It's going to be pretty hard to come up with any metric that could justify Facebook's (FB) acquisition of messaging start up WhatsApp at a cost of $16 Billion. The outlay consists of $4 Billion in cash, 184 million shares with a value of approximately $12 Billion. Additionally there is $3 Billion in restricted stock units that vest over 4 years, bringing the total to a staggering $19 Billion.
Perhaps 5 years from now we'll look back and thank Mr. Zuckerberg for his incredible insight but for now it smells more like arrogance, fear and desperation. Management sees something in their user metrics that points to future loss of market share to messaging companies or a demographic trend they find concerning.
To put the price being paid in some perspective, with a potential market cap of $19 Billion, WhatsApp is now bigger than more than half the companies in the S&P 500. The list includes the likes of The Gap (GPS), Dollar General (DG) and Chipotle (CMG). At a cost of $42 per subscriber, who by the way pays nothing in their first year and $345 Million per employee (55), the deal seems a bit out of control. (Click Here for Full List)
Risk vs. Reward
Regardless of the success or failure of the acquisition, it represents an irresponsible allocation of shareholder capital. Risk vs. reward has to be the acid test for any acquisition, and at least from my vantage point this purchase does not pass.
Even if I put the obvious dilution aside, there are several red flags that need to be addressed. After the news I downloaded the app to my iPhone. Look I get it. It's cool with a lot of bells and whistles for those who like to chat and interact with their friends. The company currently boasts 450 million subscribers worldwide and for now growing at about 1 million per day. I'm certain somewhere down the line they will enhance this platform into more features for consumers and attempt to monetize the asset. Currently the service is free for a year and then charges you $0.99 annually. Let's be generous and call it $1.
Depending on your vantage point one might come to the conclusion this is a bargain. At $0.99 a year per user they paid a little over 2 1/2 times sales. Not bad for a fast growing high margin company. Of course to get there, WhatsApp will have to sign up every man, woman and child on the planet.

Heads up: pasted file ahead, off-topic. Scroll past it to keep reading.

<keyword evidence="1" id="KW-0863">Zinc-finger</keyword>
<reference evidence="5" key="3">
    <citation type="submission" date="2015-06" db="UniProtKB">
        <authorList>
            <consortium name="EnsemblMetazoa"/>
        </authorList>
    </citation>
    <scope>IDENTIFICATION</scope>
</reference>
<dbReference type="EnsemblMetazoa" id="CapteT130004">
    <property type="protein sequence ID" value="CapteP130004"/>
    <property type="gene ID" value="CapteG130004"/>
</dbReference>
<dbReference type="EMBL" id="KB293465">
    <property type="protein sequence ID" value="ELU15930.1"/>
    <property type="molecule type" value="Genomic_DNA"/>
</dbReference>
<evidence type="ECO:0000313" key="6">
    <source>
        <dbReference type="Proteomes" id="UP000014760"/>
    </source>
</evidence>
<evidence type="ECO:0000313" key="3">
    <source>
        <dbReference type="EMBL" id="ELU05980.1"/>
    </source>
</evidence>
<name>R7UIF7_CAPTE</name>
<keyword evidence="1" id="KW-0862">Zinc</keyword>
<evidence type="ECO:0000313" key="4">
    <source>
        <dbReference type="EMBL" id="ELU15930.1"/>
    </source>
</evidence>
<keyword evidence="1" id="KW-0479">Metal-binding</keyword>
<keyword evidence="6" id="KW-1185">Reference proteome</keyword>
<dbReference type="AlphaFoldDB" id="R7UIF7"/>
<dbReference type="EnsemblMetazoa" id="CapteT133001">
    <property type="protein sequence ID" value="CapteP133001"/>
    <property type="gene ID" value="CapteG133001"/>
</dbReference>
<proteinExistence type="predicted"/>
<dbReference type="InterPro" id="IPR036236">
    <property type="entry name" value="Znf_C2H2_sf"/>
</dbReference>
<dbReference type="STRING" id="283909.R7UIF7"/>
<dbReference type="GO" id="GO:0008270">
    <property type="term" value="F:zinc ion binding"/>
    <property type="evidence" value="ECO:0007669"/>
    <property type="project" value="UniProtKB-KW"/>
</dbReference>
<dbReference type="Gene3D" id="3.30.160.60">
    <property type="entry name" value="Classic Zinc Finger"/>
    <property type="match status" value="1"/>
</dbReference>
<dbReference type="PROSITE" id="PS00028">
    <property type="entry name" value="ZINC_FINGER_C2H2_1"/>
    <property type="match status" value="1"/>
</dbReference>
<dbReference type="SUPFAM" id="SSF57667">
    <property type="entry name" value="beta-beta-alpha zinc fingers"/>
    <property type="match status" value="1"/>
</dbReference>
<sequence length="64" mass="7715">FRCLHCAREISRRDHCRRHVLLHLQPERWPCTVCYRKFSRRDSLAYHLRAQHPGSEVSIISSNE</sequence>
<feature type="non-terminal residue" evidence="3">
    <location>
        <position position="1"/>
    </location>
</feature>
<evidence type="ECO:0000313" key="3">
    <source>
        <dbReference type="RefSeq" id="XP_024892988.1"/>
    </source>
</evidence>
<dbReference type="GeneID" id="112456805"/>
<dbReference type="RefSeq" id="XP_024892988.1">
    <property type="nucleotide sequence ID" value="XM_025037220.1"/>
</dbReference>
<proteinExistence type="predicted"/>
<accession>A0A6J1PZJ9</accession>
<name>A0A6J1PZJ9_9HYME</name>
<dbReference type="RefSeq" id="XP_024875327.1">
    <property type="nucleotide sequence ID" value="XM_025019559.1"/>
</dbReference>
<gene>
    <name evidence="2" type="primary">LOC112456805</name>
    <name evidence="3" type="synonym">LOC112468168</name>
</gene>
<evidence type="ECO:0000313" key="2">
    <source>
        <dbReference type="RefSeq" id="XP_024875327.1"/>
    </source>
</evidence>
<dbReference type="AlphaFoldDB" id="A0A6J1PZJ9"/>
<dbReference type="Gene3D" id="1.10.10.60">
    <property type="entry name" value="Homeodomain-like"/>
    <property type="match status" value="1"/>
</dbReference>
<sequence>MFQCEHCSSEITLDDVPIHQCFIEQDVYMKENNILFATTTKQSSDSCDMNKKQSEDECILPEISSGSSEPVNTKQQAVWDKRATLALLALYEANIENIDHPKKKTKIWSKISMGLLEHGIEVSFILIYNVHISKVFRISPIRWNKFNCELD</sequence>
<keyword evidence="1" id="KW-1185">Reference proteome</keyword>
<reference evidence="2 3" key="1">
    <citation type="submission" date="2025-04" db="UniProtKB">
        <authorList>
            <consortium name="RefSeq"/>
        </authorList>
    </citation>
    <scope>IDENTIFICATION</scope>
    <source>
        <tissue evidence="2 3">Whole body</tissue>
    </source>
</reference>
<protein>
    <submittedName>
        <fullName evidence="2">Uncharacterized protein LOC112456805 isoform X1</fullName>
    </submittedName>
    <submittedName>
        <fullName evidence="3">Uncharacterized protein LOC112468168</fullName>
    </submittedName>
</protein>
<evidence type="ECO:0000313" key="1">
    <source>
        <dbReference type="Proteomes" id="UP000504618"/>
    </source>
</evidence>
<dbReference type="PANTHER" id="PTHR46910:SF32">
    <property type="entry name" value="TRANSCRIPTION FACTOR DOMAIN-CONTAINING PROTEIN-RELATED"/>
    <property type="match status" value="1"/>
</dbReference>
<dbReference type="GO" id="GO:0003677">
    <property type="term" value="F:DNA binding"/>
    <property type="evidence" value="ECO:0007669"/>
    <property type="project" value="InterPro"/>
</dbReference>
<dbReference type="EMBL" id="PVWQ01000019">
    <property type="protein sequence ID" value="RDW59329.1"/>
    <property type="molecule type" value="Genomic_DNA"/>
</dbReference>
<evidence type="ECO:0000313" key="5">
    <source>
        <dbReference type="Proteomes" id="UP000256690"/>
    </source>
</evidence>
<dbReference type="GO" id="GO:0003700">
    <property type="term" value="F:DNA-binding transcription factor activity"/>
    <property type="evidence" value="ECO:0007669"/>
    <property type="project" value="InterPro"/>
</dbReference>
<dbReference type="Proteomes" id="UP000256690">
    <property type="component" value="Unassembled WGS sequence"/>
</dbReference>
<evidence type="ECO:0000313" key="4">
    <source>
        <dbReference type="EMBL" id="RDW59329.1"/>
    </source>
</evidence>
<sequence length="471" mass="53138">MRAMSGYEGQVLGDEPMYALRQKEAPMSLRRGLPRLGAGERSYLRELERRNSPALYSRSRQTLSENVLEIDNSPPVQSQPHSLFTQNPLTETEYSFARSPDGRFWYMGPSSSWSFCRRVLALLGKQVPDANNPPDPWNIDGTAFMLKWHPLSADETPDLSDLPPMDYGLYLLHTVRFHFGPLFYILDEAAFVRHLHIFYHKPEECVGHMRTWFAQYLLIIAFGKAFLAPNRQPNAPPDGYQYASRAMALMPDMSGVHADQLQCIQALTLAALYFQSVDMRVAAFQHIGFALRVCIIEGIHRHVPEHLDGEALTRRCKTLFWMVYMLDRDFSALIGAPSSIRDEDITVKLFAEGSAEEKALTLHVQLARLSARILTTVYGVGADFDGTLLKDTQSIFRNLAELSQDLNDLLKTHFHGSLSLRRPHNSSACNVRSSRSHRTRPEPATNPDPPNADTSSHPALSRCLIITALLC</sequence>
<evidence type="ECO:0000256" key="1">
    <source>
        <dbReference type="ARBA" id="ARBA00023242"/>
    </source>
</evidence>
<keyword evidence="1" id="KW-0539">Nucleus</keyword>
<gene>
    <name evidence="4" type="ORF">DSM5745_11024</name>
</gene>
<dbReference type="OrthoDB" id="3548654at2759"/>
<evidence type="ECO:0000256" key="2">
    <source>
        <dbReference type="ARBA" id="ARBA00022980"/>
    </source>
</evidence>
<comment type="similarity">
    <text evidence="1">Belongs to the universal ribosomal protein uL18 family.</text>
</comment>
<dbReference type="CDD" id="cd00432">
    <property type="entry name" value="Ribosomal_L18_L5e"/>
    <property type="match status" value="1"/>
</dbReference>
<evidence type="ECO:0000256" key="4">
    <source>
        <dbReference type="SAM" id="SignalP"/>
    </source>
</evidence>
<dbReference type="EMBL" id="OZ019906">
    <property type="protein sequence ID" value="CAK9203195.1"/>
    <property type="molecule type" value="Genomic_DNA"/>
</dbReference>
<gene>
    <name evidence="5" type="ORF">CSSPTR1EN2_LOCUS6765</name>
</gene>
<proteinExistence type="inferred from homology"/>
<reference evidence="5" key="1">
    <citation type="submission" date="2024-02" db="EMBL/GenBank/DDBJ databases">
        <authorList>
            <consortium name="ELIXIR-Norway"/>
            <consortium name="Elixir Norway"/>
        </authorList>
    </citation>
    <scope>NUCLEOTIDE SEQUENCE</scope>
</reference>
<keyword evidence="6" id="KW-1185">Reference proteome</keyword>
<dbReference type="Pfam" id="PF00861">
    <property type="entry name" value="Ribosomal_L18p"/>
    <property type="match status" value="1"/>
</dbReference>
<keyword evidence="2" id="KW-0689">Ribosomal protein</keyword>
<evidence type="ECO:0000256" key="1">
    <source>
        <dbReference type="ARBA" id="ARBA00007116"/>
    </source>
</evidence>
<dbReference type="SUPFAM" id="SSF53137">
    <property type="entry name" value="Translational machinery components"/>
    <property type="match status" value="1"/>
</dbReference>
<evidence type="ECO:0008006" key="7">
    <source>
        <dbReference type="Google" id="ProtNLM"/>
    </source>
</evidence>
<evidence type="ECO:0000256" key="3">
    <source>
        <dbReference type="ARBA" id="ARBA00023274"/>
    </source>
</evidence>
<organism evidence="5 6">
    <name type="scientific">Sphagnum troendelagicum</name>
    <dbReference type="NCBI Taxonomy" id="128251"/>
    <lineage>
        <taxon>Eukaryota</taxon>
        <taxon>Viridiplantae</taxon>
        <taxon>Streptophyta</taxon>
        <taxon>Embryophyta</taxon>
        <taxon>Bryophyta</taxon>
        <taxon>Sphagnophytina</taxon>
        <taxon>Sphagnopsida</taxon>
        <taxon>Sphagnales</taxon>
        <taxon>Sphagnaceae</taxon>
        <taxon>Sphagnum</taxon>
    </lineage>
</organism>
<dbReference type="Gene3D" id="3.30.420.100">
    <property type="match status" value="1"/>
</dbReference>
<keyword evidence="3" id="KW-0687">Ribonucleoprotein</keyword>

Not surprisingly, Jim Goetz of Sequoia Capital praised the deal. Why wouldn't he? Sequoia invested $8 million in the startup a few years ago and is looking at a staggering pay day when the deal closes.
Public vs. Private
Facebook is relatively young as a public company. When you are private you can take huge risks and reap the rewards or failures that come your way. As a public company both the CEO and board have to consider risk vs. reward, or at least they should.
The Conference Call
I've read the transcript from last night's conference call several times and still can't believe the extraordinary lack of detail. When asked about the demographic breakdown by Nomura Securities Analyst Anthony DiClemente, Facebook CFO David Ebersman gave a long winded answer. Let me shorten it for you. We Don't Know.
Perhaps the most interesting observation was when several analysts asked management how they will monetize the asset. Not one came back with a follow-up when they were told the company doesn't have any plans and that monetization isn't a priority.
Last time I looked, a stock gives a shareholder the right to participate in the earnings stream and dividends of the company. It seems this deal takes the term back-end loaded to new heights. Over the next several months we are going to see very creative analysis as the street attempts to justify the valuation.
When asked how they arrived at the purchase price, it seems the only thing that mattered was how fast they are growing. No discussion of potential earnings accretion, cash flow, yada yada yada.
Most of the research notes this morning praised the deal pointing to the future pay-off. The question remains, just how far into the future are they looking. For now, it seems estimates have to come in. The commentary had just a whiff of the kind of rhetoric and rationale we saw during the dot.com era.
When asked on camera this morning by CNBC's Steve Liesman; "What do they need to get out of this on a per user basis or dollar flow to make spending more worthwhile then putting it in a treasury?"
BTIG analyst Richard Greenfield said; "I don't think there is any financial metric that's gonna say hey on this metric over the next 5 years this deal is going to make economic sense…"
Really! It seems all of this is on the come and we are being asked to look into the future as far as the eye can see. Well, at least as far as I can see. Shareholders will cast their votes this morning. I cast mine last night in the aftermarket selling our position at $66.44.
For now, I choose not to play the part of the Greater Fool.